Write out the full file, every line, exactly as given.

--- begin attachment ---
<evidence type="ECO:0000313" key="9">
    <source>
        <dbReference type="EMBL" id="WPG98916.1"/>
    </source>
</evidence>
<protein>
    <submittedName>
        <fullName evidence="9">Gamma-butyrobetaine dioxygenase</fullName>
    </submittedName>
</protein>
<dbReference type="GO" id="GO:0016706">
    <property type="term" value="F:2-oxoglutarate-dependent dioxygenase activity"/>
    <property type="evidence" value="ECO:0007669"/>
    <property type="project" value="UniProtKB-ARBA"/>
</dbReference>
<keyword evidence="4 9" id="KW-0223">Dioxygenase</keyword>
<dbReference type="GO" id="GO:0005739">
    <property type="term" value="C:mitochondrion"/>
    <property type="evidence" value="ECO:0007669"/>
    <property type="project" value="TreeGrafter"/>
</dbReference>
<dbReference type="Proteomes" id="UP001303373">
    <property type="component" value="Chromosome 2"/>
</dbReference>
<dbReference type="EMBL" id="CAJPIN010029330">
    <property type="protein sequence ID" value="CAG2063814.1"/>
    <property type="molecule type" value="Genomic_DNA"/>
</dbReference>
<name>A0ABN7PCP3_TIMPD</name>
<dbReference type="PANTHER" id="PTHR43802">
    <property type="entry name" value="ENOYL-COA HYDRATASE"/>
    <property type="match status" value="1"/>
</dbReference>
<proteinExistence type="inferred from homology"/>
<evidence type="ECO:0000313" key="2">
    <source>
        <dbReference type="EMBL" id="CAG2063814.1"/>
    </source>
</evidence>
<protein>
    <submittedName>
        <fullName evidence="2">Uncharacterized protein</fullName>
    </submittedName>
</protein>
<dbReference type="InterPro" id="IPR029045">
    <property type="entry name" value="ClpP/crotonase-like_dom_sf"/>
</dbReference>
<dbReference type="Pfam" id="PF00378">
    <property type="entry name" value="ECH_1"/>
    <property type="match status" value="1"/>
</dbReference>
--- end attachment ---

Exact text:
<evidence type="ECO:0000313" key="9">
    <source>
        <dbReference type="EMBL" id="WPG98916.1"/>
    </source>
</evidence>
<protein>
    <submittedName>
        <fullName evidence="9">Gamma-butyrobetaine dioxygenase</fullName>
    </submittedName>
</protein>
<dbReference type="GO" id="GO:0016706">
    <property type="term" value="F:2-oxoglutarate-dependent dioxygenase activity"/>
    <property type="evidence" value="ECO:0007669"/>
    <property type="project" value="UniProtKB-ARBA"/>
</dbReference>
<keyword evidence="4 9" id="KW-0223">Dioxygenase</keyword>
<dbReference type="GO" id="GO:0005739">
    <property type="term" value="C:mitochondrion"/>
    <property type="evidence" value="ECO:0007669"/>
    <property type="project" value="TreeGrafter"/>
</dbReference>
<dbReference type="Proteomes" id="UP001303373">
    <property type="component" value="Chromosome 2"/>
</dbReference>
<dbReference type="EMBL" id="CAJPIN010029330">
    <property type="protein sequence ID" value="CAG2063814.1"/>
    <property type="molecule type" value="Genomic_DNA"/>
</dbReference>
<name>A0ABN7PCP3_TIMPD</name>
<dbReference type="PANTHER" id="PTHR43802">
    <property type="entry name" value="ENOYL-COA HYDRATASE"/>
    <property type="match status" value="1"/>
</dbReference>
<proteinExistence type="inferred from homology"/>
<evidence type="ECO:0000313" key="2">
    <source>
        <dbReference type="EMBL" id="CAG2063814.1"/>
    </source>
</evidence>
<protein>
    <submittedName>
        <fullName evidence="2">Uncharacterized protein</fullName>
    </submittedName>
</protein>
<dbReference type="InterPro" id="IPR029045">
    <property type="entry name" value="ClpP/crotonase-like_dom_sf"/>
</dbReference>
<dbReference type="Pfam" id="PF00378">
    <property type="entry name" value="ECH_1"/>
    <property type="match status" value="1"/>
</dbReference>